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Navy Yard shooting victims had long careers there

Published: Tuesday, Sept. 17 2013 5:44 p.m. MDT

She also led efforts "to establish and implement procedures to investigate security violations or incidents," according to the profile.

Her brother, James Frasier, declined comment Monday night.

Kathleen Gaarde, 63, of Woodbridge, Va., was a financial analyst who supported the organization responsible for the shipyards, her husband, Douglass, wrote in an email to the AP Tuesday.

Douglass Gaarde declined to speak, but wrote that he was unable to sleep.

"Today my life partner of 42 years (38 of them married) was taken from me, my grown son and daughter, and friends," he wrote. "We were just starting to plan our retirement activities and now none of that matters. It hasn't fully sunk in yet but I know I already dearly miss her."

Madelyn Gaarde, of Grand Junction, Colo., who's married to Douglass Gaarde's brother, said her sister- and brother-in-law met while he was studying electrical engineering at the University of South Florida in Tampa.

Douglass Gaarde, an Illinois native, also worked for the Navy until his retirement last year, his sister-in-law said.

"She was a very gracious person and very welcoming," she said of Kathleen Gaarde.

Logistics analyst John Roger Johnson, 73, was perhaps most notorious for his bear hugs, his daughter said.

"Rib-crunchers," Megan Johnson said with a laugh as she remembered her dad Tuesday. "You didn't have to pay for a chiropractor."

The Derwood, Md., man — the oldest of the victims in Monday's shootings — graduated from Pacific Lutheran University in Tacoma, Wash. He studied mathematics, but he went into the field of reliability engineering, said Megan Johnson, third-youngest of his four daughters.

Most recently, Johnson worked with TWD & Associates, Inc., where co-workers knew him as "J.J."

"These were dedicated employees who cared about their work and their colleagues," TWD president Larry Besterman said Tuesday. "The senseless violence that claimed their lives cannot erase the memory of their friendship and contributions."

Johnson was an avid saltwater fisherman but, his daughter said, "could not cook to save his life." He had a place across the road from the ocean at Nags Head on the Outer Banks of North Carolina for more than 20 years.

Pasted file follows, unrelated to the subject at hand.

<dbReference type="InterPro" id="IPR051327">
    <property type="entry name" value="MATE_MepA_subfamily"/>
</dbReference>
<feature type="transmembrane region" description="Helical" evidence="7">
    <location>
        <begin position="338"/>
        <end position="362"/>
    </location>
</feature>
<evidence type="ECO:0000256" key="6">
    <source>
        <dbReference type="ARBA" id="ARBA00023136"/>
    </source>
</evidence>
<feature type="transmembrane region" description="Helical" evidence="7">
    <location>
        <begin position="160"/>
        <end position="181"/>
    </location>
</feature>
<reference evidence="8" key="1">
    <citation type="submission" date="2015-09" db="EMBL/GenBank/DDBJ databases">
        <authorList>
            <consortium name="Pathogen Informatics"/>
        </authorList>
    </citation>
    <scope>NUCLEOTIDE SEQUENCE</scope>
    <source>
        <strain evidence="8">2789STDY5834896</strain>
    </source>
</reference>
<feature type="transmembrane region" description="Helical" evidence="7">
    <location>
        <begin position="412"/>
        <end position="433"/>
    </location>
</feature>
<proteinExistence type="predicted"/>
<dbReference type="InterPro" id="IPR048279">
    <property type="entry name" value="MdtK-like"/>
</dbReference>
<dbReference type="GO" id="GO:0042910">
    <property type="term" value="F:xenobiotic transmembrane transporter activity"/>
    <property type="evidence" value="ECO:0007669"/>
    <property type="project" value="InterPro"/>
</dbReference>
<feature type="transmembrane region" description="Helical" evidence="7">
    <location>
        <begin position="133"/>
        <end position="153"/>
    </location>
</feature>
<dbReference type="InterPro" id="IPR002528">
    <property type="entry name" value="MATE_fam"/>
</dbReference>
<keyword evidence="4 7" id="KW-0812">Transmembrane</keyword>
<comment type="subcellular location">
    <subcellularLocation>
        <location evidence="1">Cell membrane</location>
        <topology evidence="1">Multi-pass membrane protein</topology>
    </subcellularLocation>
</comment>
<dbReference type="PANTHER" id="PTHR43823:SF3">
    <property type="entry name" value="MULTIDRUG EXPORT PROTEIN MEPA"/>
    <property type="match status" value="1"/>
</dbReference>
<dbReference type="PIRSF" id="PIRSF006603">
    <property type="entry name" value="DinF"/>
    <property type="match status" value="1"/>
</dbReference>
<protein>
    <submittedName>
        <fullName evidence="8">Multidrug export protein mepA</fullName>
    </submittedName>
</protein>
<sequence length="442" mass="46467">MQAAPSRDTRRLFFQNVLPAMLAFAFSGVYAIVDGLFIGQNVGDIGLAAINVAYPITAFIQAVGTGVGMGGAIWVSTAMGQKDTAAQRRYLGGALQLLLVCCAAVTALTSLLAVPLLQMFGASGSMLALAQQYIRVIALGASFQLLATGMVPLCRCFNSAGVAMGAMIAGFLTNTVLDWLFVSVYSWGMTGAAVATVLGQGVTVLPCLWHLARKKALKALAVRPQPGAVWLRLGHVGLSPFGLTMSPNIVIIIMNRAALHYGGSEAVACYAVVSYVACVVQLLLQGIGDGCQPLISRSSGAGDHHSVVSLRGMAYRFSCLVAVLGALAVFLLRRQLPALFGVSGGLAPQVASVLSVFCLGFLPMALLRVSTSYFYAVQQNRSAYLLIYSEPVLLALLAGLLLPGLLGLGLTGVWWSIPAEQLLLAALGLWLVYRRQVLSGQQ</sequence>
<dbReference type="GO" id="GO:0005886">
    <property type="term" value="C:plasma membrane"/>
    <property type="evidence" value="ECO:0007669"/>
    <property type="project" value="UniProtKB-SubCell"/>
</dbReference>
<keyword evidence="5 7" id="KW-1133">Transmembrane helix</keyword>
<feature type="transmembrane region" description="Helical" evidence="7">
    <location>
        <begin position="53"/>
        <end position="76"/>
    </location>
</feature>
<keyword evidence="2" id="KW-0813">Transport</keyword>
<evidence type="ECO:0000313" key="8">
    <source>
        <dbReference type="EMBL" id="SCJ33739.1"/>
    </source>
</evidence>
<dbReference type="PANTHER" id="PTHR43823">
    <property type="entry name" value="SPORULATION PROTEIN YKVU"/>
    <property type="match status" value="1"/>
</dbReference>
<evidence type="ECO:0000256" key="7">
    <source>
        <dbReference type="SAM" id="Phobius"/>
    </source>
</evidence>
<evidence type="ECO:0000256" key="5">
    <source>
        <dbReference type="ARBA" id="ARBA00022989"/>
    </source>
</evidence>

Megan Johnson said her father was a "die-hard" Washington Redskins football fan. And while the former youth ice hockey player used to feel the same way about the Baltimore Orioles, she said, "I can tell you, he was switching to the Nats," referring to the Washington Nationals baseball franchise.

Colleagues have said Johnson would always greet them with a hearty, "Good morning, Buddy. How you doing?" His daughter said that made her smile.

"I think the key thing there was his jolly, happy-go-lucky self," she said. "An honestly great guy."

Johnson would have celebrated his 74th birthday on Oct. 7. He also leaves his wife of more than eight years, Judy, and four stepchildren.

Frank Kohler, 50, was a past president of the Rotary Club in Lexington Park, Md. As such, he proudly held the title of "King Oyster" at the annual festival celebrating the region's signature bivalve the third weekend of each October.

"He walks around with a crown and robe and gives out candy," said Bob Allen, Kohler's former boss at Lockheed Martin in southern Maryland. "In fact, he was in charge of the beer stand. I used to have that job and when I left, I handed it off to him."

The married father of two college-age daughters had driven up to the Washington Navy Yard for a meeting Monday when the shootings occurred, friends told Allen. Allen said Kohler had taken over for him as site manager for the defense contractor.

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